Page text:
Then it was time to head back to Berkeley. I met this wonderful gay couple from Austin at the BART station in San Francisco. We helped this woman navigate her way through the system. Once we were finally on a Richmond train, I told them that I had been fascinated by Austin for years. A friend from undergrad -- OK. So he was a major crush -- had ended up there. He told me at the time that Austin was like Berkeley in the middle of Texas. The couple told me that in Austin, they always like to compare themselves to San Francisco but that Berkeley was probably the more apt comparison. They also bemoaned the gentrification of Austin. It's driving all the quirkiness out of the city. And that offbeat kind of vibe? That's what makes cities like Berkeley and Austin what they are.
So I stepped off the train to start part two of the mom weekend. Because today was The Spice of Life Festival. I have never missed this festival since moving to Berkeley. The first year, I attended it alone. Every year since then, my mother has been in attendance. Not that I necessarily wanted her to be.
My mother's worst traits come out at street fairs. "They want how much for this item? The food is crap. The music is crap." But I have heard this every year so in some ways I was prepared.
I met my mother at the BART station and we began our trek. I kept waiting for her to tell me how much she hates my hair worn in this way but then I remembered she had already told me that last weekend. It's all about tearing me down. Don't say that to her though. She will tell you how she had been nothing but supportive of me. And in some ways, she has been.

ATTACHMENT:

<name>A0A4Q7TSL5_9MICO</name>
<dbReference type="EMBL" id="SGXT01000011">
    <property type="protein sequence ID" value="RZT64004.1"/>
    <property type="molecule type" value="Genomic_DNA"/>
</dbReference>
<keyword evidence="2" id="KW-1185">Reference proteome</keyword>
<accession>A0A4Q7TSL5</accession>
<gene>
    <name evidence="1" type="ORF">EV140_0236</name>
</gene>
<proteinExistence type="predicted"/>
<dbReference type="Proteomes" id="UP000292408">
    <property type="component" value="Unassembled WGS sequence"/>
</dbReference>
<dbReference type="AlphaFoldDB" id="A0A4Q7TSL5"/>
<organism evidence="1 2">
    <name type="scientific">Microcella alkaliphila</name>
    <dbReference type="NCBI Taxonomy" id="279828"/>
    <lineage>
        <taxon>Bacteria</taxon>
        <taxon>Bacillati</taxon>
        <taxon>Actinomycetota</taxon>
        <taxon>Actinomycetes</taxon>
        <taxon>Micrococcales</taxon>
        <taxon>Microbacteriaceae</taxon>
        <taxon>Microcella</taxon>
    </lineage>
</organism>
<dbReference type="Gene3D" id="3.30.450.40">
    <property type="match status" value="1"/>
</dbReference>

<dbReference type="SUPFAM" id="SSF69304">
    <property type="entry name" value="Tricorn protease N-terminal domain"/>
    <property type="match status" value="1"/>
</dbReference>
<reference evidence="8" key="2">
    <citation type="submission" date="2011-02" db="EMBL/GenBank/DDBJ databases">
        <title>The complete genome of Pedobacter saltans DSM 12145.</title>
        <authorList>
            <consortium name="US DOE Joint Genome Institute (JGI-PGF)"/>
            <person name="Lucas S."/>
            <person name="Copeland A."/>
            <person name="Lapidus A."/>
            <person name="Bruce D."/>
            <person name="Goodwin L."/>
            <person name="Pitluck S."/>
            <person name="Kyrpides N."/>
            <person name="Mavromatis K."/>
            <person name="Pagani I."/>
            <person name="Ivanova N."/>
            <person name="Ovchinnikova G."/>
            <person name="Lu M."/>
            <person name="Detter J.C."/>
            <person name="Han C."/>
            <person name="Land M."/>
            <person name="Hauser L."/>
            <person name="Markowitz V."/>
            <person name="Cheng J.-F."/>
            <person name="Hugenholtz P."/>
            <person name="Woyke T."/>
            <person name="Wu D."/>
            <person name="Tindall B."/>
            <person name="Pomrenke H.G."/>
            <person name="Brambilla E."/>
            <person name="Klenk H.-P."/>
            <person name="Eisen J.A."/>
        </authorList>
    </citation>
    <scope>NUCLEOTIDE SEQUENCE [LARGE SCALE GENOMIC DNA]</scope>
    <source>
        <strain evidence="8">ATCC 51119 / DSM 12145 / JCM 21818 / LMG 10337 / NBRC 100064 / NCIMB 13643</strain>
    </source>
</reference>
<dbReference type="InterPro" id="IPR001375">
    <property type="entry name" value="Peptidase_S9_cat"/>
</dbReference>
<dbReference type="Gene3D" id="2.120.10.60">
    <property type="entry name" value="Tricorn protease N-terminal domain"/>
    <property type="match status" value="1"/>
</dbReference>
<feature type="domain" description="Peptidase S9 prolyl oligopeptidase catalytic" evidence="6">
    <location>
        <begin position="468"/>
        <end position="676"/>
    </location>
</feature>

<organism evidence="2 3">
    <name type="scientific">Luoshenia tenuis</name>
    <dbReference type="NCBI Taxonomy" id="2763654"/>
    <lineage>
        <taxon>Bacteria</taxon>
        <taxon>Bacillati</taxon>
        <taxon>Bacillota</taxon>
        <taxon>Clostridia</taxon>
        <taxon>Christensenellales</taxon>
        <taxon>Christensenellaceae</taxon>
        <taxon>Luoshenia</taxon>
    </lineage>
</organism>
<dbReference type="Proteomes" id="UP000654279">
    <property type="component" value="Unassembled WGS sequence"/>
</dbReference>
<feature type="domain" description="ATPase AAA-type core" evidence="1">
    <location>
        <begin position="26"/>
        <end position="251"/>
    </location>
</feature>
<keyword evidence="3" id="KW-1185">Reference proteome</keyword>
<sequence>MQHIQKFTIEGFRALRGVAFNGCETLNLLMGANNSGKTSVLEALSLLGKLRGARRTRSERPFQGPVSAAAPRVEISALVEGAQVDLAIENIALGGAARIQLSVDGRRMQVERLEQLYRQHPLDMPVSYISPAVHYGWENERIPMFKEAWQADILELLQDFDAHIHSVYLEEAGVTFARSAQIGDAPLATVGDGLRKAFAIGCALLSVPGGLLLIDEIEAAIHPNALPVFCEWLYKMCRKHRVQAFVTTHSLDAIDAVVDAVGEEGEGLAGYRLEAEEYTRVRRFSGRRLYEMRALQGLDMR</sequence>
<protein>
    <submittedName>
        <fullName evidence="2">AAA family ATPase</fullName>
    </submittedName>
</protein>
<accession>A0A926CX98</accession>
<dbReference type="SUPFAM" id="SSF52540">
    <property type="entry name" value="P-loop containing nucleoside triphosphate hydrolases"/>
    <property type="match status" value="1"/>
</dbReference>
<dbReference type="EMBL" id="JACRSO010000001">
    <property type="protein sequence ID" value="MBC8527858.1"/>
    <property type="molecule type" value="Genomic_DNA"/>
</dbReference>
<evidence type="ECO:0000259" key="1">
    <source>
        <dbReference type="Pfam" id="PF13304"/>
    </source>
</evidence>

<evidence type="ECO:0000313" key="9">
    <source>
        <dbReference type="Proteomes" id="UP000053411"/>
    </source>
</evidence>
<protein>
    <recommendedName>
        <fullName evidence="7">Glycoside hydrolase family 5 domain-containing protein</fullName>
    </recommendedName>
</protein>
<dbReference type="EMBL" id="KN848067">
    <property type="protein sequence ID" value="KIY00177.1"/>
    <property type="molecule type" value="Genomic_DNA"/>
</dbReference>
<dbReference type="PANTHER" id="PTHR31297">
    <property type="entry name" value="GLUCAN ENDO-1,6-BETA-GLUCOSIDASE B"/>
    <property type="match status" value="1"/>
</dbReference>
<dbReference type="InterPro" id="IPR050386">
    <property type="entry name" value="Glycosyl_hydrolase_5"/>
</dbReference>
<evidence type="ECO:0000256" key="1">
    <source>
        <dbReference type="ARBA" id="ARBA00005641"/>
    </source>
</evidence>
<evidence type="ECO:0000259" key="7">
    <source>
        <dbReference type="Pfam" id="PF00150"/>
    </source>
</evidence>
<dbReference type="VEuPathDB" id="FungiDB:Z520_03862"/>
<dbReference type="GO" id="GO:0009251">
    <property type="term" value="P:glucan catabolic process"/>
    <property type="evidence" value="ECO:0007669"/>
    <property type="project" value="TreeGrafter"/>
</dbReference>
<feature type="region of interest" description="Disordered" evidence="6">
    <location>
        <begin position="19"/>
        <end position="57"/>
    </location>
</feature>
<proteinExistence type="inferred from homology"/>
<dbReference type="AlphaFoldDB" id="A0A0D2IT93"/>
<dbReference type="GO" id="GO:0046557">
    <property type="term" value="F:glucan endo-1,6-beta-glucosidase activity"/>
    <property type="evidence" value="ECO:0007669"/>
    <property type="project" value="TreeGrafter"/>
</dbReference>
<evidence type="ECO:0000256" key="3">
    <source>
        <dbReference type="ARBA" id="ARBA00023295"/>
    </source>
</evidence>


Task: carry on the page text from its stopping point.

So we started our way through the fair. The food was overpriced. The Obama t-shirt, at $20, was overpriced. This after she complained about the long walk from the downtown Berkeley BART station to the fair. (Number one. I live north of the BART station but I met her there. Number two. The walk from the start of the fair was no more than seven blocks. My mother is just a suburbanite who just needs to suck it up.)
We finally found food that was a value in my mom's eyes. She then started to mention that it would be nice to sit down. I found her a table and then said that I was off to search for food for myself. Specifically potato puffs from Gregoire. After checking the last few stands that I had not previously, I headed to Gregoire. Right after I placed my order, I realized that perhaps there was a slight fiasco. But my mother was more than a block away enjoying her food so I stayed. And I waited. Once I had potato puffs in hand, I headed to a stand for the lemonade my mother had requested.
Upon returning to the table, my mother was nowhere to be seen. She is also too cheap to carry a cellphone. (Actually she's too cheap for a lot of things but is really big on telling you about how poor she is.) So I sat down at the table to wait for her return. In between, I called Zombie Mom. I just knew that my mother would be pissed off with me when she returned. I was right.